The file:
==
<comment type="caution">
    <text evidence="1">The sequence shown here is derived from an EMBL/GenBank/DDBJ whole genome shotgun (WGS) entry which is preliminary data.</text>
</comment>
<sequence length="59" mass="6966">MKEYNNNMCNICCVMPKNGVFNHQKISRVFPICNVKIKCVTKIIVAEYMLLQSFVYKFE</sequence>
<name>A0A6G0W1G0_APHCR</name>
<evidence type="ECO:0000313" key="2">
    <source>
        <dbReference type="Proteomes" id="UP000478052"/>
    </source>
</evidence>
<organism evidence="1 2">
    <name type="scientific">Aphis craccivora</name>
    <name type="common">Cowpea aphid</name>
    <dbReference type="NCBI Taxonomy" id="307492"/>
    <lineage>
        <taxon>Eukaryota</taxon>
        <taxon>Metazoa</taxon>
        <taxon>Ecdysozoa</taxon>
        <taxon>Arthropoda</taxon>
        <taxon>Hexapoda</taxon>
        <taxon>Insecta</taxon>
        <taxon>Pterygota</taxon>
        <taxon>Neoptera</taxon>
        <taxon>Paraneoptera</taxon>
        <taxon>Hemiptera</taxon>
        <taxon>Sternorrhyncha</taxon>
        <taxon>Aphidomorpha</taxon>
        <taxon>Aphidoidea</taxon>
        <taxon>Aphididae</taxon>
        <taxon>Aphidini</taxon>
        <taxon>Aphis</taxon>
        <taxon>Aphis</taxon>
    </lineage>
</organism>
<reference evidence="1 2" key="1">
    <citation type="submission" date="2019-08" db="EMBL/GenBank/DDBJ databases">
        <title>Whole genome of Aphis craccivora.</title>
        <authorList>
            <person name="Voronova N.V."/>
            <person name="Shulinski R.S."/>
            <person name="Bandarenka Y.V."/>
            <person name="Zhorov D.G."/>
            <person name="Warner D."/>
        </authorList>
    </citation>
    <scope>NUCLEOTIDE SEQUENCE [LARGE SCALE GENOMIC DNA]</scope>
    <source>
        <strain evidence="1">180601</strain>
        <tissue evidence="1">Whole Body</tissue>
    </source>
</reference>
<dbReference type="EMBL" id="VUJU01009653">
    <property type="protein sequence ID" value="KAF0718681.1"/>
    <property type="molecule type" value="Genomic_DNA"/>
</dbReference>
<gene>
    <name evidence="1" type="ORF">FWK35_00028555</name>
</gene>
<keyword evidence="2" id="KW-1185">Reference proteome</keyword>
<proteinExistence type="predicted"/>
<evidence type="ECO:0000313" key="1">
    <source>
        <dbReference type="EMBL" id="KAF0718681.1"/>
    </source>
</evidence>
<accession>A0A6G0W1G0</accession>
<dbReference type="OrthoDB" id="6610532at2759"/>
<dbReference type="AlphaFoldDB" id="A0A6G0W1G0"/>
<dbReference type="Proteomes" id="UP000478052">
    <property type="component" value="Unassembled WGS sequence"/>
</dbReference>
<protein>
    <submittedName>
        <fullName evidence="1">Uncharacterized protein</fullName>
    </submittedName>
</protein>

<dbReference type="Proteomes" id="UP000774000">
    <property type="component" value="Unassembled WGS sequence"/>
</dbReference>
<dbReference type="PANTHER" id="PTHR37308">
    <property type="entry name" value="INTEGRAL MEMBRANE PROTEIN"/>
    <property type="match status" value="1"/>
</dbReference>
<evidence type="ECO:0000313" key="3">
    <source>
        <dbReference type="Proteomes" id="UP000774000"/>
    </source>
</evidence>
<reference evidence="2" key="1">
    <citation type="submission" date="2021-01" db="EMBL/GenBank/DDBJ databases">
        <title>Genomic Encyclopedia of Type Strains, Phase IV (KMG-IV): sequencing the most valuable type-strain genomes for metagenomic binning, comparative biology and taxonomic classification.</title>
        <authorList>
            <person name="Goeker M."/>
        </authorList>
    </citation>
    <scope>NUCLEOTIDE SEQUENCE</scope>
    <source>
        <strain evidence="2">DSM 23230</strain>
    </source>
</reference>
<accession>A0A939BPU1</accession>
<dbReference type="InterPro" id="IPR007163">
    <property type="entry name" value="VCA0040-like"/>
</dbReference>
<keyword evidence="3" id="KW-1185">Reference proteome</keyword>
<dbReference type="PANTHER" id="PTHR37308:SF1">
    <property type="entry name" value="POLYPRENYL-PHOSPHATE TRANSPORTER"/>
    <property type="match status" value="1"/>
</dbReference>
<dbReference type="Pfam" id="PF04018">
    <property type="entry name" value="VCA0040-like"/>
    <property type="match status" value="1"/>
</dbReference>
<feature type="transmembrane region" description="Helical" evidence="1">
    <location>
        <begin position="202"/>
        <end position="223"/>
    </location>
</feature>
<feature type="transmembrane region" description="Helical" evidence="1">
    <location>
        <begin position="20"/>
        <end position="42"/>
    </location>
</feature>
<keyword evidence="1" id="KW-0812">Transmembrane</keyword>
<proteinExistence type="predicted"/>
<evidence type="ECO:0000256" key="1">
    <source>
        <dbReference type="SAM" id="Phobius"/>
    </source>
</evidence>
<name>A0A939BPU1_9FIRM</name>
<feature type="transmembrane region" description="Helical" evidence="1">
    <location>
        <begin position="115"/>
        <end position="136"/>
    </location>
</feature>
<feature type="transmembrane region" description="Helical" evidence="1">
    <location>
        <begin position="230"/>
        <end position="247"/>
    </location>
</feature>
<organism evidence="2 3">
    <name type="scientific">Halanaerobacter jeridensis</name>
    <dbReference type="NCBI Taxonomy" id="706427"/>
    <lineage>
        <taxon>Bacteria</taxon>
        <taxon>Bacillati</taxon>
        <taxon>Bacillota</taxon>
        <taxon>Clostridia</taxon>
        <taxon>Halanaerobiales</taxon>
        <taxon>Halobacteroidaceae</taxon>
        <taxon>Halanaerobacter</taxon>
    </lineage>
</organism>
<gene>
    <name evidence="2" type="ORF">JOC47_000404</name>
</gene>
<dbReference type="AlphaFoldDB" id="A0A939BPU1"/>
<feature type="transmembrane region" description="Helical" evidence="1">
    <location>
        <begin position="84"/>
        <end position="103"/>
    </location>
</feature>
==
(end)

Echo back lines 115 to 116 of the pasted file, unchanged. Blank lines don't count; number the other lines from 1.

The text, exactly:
    <location>
        <begin position="202"/>